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Telling the diagnosis of Parkinson’s disease to the patient and family



“The information that you give has to be sensitive to the needs of that person at that stage of the disease process"


  • §Telling people that they have a chronic, disabling and progressive condition, such as Parkinson’s disease (PD), is not easy.

  • §The lack of a definitive diagnostic test when symptoms first present introduces an element of uncertainty. This makes the timing of telling the diagnosis of PD more difficult. Discussion of the possible cause of problems, their likely course and potential management is best initiated early rather than late.

  • §Before breaking the news, it is important to ensure privacy and freedom from interruptions and adequate time. All the relevant medical information should be to hand.

  • §Whenever possible, it is best for both the person with PD and involved relatives (the likely future carers) to be given information together. If appropriate, the consent of the patient to this should be obtained.

  • §Initially it is useful to establish what the person with PD knows or suspects. Focus on telling what is most relevant - diagnosis, prognosis, treatment options and available support.
  • §Do not give more information at one time than can be absorbed - be led by the patient on what are the most important areas to be covered at the time.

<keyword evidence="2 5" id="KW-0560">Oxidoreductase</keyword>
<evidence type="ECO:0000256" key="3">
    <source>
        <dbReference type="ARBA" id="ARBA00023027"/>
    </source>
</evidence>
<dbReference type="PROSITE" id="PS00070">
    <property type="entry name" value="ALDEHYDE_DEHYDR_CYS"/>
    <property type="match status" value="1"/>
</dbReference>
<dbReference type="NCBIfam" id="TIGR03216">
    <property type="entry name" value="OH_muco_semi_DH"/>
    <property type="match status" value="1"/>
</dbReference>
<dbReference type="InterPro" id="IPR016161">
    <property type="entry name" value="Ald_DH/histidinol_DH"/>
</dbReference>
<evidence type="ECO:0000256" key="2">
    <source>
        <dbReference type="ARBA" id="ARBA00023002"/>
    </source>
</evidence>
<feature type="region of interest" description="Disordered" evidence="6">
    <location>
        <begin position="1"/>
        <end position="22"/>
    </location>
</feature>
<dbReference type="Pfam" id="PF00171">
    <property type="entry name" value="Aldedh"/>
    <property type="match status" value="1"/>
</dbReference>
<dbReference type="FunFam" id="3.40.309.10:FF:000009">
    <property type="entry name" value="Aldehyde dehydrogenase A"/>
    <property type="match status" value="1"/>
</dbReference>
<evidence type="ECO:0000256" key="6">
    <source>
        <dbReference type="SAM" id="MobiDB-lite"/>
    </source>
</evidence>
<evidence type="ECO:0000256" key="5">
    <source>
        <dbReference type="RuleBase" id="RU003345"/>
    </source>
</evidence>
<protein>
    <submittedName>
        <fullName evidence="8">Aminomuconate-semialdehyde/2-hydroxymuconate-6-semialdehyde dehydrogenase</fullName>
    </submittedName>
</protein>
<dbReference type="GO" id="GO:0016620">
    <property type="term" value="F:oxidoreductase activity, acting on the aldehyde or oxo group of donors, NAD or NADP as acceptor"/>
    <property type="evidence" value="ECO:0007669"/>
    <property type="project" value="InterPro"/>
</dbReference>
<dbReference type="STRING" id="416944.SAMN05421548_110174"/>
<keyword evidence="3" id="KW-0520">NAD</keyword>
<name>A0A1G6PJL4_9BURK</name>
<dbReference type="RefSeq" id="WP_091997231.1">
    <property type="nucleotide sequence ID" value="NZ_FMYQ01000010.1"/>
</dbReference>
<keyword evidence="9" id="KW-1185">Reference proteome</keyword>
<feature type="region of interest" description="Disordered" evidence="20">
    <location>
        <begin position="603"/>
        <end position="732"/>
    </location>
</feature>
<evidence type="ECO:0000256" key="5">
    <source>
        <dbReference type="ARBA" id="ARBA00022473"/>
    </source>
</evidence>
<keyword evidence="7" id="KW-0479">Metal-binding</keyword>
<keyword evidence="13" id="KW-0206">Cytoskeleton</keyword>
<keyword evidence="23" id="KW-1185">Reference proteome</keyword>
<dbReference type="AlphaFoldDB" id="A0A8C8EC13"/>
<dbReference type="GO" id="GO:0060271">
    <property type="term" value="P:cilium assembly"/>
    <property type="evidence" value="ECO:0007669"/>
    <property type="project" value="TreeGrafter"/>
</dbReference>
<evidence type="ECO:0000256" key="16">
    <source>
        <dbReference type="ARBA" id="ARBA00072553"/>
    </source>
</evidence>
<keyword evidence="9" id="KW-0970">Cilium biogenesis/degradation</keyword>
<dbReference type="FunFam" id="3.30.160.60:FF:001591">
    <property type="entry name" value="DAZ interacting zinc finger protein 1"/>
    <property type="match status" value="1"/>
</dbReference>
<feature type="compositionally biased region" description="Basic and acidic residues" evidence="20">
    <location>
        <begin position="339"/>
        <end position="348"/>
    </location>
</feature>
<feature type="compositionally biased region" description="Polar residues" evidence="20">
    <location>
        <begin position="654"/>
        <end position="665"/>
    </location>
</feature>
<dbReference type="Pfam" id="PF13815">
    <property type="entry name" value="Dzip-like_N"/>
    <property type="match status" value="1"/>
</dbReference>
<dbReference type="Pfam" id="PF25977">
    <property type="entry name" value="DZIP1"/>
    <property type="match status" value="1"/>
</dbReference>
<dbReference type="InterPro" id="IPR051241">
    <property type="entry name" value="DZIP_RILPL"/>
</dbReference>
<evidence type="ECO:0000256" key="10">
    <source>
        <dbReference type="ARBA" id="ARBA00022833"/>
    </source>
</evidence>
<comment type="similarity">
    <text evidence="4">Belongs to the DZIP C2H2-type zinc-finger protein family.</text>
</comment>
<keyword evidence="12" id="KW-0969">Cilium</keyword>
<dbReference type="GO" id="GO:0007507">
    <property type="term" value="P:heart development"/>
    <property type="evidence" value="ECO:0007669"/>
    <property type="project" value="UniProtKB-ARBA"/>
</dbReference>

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  • §Information should be given at the patient’s pace, checking for understanding as you go along and being sensitive to emotional reactions. Be honest and explain medical terms as you go along.

  • §Mellow the negative news (lack of a cure, likely increasing disability and handicap) with the positive (effective drug treatment, likely slow progression).

  • §Allow time and space for the information to be absorbed and for people to ask immediate questions.

  • §Document in the patient’s notes what was said and the patient and family’s reaction to it.

  • §Provide a contact person and telephone number so that they can get in touch if uncertain or in need of support in the next few days.

  • §Arrange follow up. Often a telephone call in a few day’s time, or a home visit by a Parkinson’s Disease Nurse Specialist when available, will be appreciated before the next formal contact.

Useful books are:

‘When the News is Bad’, by Anne Faulkner. Published by Stanley Thornes (Publishers) Limited in 1998.

Useful websites are:

Breaking Bad News

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This site has been established for the dissemination of information. While every effort is made to ensure that information on this site is accurate and current we accept no liability for any omissions or inaccuracies that may have crept in. If in any doubt please contact your doctor for further advice.

Last Modified 13 August 2004
Maintained by Matthew Harris